No Senate Democrats have been allowed to participate in any way in the drafting of a major health-care reform bill taking place somewhere in the bowels of the Capitol. They have even been kept in total darkness about what the plan might look like, which represents a major break in how the Senate has operated.
But what really pushes the process into absurdity is the fact that most Republicans have no idea either. Tom Price, the secretary of Health and Human Services, said this week that he hasn't been allowed to see a draft copy. Neither he nor his staff have been given access to any of the bill's language, even though they would have to implement it.
Sen. Orrin Hatch, chairman of the Senate Finance Committee and former chair of the Senate Health and Human Services committee, says he doesn't know what's in the bill either. “Well, join the crowd," he said when a reporter noted that no one had seen the bill. "I’m in the same category.”
“I’ve said from Day 1, and I’ll say it again,” complained Sen Bob Corker of Tennessee, another prominent Republican. “The process is better if you do it in public, and that people get buy-in along the way and understand what’s going on. Obviously, that’s not the route that is being taken.”
"If you get a copy of it, will you send me a copy?" Sen. Rand Paul (R-Ky.) asked a reporter from NBC.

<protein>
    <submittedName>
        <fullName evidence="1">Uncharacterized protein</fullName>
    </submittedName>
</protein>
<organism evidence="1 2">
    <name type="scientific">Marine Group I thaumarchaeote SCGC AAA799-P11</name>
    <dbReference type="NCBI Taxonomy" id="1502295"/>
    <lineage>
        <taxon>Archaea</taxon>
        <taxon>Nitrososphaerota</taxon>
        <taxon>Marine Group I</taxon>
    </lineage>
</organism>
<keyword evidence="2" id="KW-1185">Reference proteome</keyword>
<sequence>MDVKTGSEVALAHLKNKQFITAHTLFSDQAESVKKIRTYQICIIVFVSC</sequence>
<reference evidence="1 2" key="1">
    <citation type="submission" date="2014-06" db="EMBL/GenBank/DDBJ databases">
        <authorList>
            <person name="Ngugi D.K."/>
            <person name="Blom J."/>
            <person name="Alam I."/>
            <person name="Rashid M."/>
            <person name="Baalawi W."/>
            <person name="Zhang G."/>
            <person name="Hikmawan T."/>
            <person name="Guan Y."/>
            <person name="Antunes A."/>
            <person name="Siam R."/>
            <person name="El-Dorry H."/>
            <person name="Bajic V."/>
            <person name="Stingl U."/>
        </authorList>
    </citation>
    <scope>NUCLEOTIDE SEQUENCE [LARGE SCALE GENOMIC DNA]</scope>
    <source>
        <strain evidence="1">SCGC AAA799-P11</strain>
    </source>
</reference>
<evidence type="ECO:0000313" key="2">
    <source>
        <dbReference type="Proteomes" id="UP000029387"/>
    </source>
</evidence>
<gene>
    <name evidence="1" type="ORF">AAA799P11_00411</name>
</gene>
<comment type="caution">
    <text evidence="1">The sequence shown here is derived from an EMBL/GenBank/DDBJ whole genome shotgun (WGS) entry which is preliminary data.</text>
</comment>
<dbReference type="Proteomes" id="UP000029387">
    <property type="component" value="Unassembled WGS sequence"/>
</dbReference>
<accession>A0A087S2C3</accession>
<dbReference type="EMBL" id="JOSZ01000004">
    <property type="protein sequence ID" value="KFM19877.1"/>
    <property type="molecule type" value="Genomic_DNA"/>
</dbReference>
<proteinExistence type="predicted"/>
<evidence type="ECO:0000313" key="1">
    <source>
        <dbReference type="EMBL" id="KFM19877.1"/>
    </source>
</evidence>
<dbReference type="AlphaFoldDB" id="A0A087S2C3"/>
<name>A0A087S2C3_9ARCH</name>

Under the arrangement established by Senate Majority Leader Mitch McConnell, the bill is scheduled to be introduced sometime in the next two weeks and will go straight to the Senate floor for a vote, with no committee hearings, no testimony about its impact, no chance for outside groups and experts to weigh in on its impacts, and no possibility of amendments. There may be a day or at most two of debate before the final vote.
Not surprisingly, that has Democrats more than a little furious:
McCaskill is of course correct. Conservative mythology holds that Obamacare was rammed through Congress without an opportunity for open debate. Like much conservative mythology, it has no basis in fact. Under Democratic leadership, the Senate Health, Education, Labor and Pension Committee spent 13 days publicly debating and voting upon aspects of the bill. The Senate Finance Committee devoted another eight days of public debate and votes, considering well over 100 proposed amendments and holding almost 80 roll-call votes on proposed changes.
It then went to the Senate floor, where it was debated for 25 days and passed seven months after its introduction. These timetables are not claims open for refutation; they are facts contained and documented in the Congressional Record.
You cannot make good policy this way, but McConnell has never been about good policy-making. This is about hiding a bill for as long as possible, even from his own Republican caucus, because he knows it cannot withstand sustained scrutiny and will become increasingly unpopular with each passing day in the spotlight.
And that's what's so mind-boggling about it all: It's bad policy, but as political strategy it's even worse.
It ain't about policy.